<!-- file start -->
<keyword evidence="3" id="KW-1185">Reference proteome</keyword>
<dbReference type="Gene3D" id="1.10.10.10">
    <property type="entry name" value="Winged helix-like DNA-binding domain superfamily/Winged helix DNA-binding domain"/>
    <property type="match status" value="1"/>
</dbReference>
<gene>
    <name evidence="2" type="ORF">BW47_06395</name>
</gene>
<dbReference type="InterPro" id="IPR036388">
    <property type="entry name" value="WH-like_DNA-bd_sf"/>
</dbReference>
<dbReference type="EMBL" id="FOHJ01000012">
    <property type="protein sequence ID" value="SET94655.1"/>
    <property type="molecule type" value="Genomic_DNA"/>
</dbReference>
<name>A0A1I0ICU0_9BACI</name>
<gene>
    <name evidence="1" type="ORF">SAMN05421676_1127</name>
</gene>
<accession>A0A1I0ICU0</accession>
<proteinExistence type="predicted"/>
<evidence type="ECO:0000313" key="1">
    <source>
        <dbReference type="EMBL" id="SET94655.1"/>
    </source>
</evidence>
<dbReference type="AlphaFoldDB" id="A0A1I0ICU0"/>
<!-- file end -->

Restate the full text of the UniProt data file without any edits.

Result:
<keyword evidence="3" id="KW-1185">Reference proteome</keyword>
<dbReference type="Gene3D" id="1.10.10.10">
    <property type="entry name" value="Winged helix-like DNA-binding domain superfamily/Winged helix DNA-binding domain"/>
    <property type="match status" value="1"/>
</dbReference>
<gene>
    <name evidence="2" type="ORF">BW47_06395</name>
</gene>
<dbReference type="InterPro" id="IPR036388">
    <property type="entry name" value="WH-like_DNA-bd_sf"/>
</dbReference>
<dbReference type="EMBL" id="FOHJ01000012">
    <property type="protein sequence ID" value="SET94655.1"/>
    <property type="molecule type" value="Genomic_DNA"/>
</dbReference>
<name>A0A1I0ICU0_9BACI</name>
<gene>
    <name evidence="1" type="ORF">SAMN05421676_1127</name>
</gene>
<accession>A0A1I0ICU0</accession>
<proteinExistence type="predicted"/>
<evidence type="ECO:0000313" key="1">
    <source>
        <dbReference type="EMBL" id="SET94655.1"/>
    </source>
</evidence>
<dbReference type="AlphaFoldDB" id="A0A1I0ICU0"/>